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Why the next ‘it’ bag is one you’ve seen before

In 2015, Lyuu Hoffmann picked up their first vintage Dior fixer-upper, a pink Oblique Trotter Bowling bag covered with the house’s signature logo print. They soon fell in love with the restoration process, finding cool worn-out bags and bringing it back to life. One bag became a collection, and in 2018, as he struggled to find work, Hoffmann launched a Depop in hopes of selling some of the restored finds.

“At the time, the Dior print had not yet been revived by Maria Grazia Chiuri, and [still] it was sold within a week. I became addicted,” Hoffmann says.

Although it took four years to accumulate more than 70,000 followers, Hoffmann — who says they ignore trends and go with their guts — explains that the interest in their finds (particularly John Galliano-era Dior and Vivienne Westwood) has taken off in a big way. “My designer bag sales have really grown during the pandemic,” they say. “People wanted to experience a fantasy of another time.”

Motivated by value, scarcity and a sense of nostalgia, shoppers are increasingly looking to the second-hand market for their next It-bag purchase. “New” was a word that has floated the fashion world for so long, spurred on by the meteoric rise of fast-fashion giants like Zara and H&M. But amid the uncertainty of the Covid-19 pandemic, shoppers have found renewed solace in pieces from the past.

“In times of uncertainty (as we are currently seeing with the pandemic), nostalgia can be likened to a safety blanket, providing familiarity and reassurance during periods of change,” said Jane Collins, Footwear and Accessories Senior Editor at trend forecasting firm WGSN.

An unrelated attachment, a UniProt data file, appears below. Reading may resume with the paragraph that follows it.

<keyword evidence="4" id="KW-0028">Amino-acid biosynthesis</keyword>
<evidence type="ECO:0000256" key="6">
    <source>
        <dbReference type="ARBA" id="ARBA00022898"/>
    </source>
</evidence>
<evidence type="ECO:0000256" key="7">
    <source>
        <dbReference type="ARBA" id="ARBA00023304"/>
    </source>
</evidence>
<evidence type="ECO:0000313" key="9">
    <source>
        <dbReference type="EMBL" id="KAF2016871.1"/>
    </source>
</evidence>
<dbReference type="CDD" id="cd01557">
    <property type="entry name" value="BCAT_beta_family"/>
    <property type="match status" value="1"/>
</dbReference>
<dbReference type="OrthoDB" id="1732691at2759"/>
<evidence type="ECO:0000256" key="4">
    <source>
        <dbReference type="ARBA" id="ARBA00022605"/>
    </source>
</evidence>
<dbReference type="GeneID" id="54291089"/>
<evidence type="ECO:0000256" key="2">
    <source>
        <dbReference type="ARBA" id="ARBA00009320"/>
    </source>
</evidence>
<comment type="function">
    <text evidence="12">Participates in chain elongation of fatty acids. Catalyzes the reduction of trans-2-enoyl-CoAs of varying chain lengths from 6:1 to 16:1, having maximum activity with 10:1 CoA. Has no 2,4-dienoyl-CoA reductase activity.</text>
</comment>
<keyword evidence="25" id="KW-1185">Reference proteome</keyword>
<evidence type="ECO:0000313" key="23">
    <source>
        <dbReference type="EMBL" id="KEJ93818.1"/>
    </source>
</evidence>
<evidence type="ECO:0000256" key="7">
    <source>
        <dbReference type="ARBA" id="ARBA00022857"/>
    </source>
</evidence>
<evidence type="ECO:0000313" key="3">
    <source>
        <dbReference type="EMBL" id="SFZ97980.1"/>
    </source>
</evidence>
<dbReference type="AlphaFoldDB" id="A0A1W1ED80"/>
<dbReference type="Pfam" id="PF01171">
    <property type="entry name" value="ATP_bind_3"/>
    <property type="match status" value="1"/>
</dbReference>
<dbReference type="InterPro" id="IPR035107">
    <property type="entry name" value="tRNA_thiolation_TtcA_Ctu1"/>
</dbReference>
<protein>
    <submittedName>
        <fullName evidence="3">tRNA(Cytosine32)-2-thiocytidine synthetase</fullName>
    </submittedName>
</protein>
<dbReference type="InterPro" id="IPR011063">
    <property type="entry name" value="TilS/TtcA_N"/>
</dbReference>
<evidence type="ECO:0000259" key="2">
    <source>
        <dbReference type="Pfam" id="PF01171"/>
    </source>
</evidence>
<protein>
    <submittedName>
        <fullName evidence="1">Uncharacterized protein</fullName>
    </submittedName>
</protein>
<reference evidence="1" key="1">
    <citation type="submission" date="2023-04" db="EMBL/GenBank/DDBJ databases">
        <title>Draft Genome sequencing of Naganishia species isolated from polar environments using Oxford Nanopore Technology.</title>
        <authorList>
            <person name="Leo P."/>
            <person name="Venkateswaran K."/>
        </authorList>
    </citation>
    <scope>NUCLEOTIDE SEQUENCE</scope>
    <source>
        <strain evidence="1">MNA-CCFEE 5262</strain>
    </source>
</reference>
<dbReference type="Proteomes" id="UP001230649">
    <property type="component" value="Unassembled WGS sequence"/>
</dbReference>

With purchasing power within the market shifting to an increasingly younger clientele, there is a certain desire to embrace the ’00s in particular—the defining teen years of many millennials. “Our customers in their late twenties and early thirties are like, ‘I want this bag because I couldn’t afford it when it first came out,’” said Jack Miller, a buyer at the Fashionphile resale site. “It’s cool to get to where they can afford it now that they have more disposable income.”

The rise of the vintage “It” bag is also a nod to how a newer generation of shoppers are willing to spend their income, according to Rebag CMO Elizabeth Layne: “The handbag customer is getting a lot smarter. The second-hand market has helped because there are “There’s more transparency. People understand the potential resale value. They look at handbags the way people have looked at watches for decades.”

This desire to specifically bring back the naughty clothes style is not a phenomenon that only applies to handbags. In recent years, beloved labels of the era like Blumarine and Roberto Cavalli have seen a resurgence in interest, and celebrities have re-enlisted trends like low-rise pants and velvet sweatsuits (much to the horror of many millennials). But the rise of many of the nostalgic bags — the Fendi Baguette or Balenciaga’s Moto, for example — culturally overshadows the arrival of many of the industry’s newest additions.

“I don’t think it works anymore if you can put a celebrity on an ad and say, ‘Oh, great, they’re going to wear it,'” said Liana Satenstein, senior fashion writer at Vogue. “People want community, they want a story, they want an ‘If You Know You Know’ factor.”


Still, there are a number of current brands that are able to capture the Gen Z-led desire for fashion with a story. Teflar Clemens’ eponymous label and Raul Lopez’s Luar are examples of smaller labels that understand how to build an authentic community and buzz around their products.

“When a bag is hard to come by, demand increases — something we saw recently with the Telfar bag,” Collins says. “Limited stocks and targeted drops have fueled interest and helped this affordable bag achieve cult following.”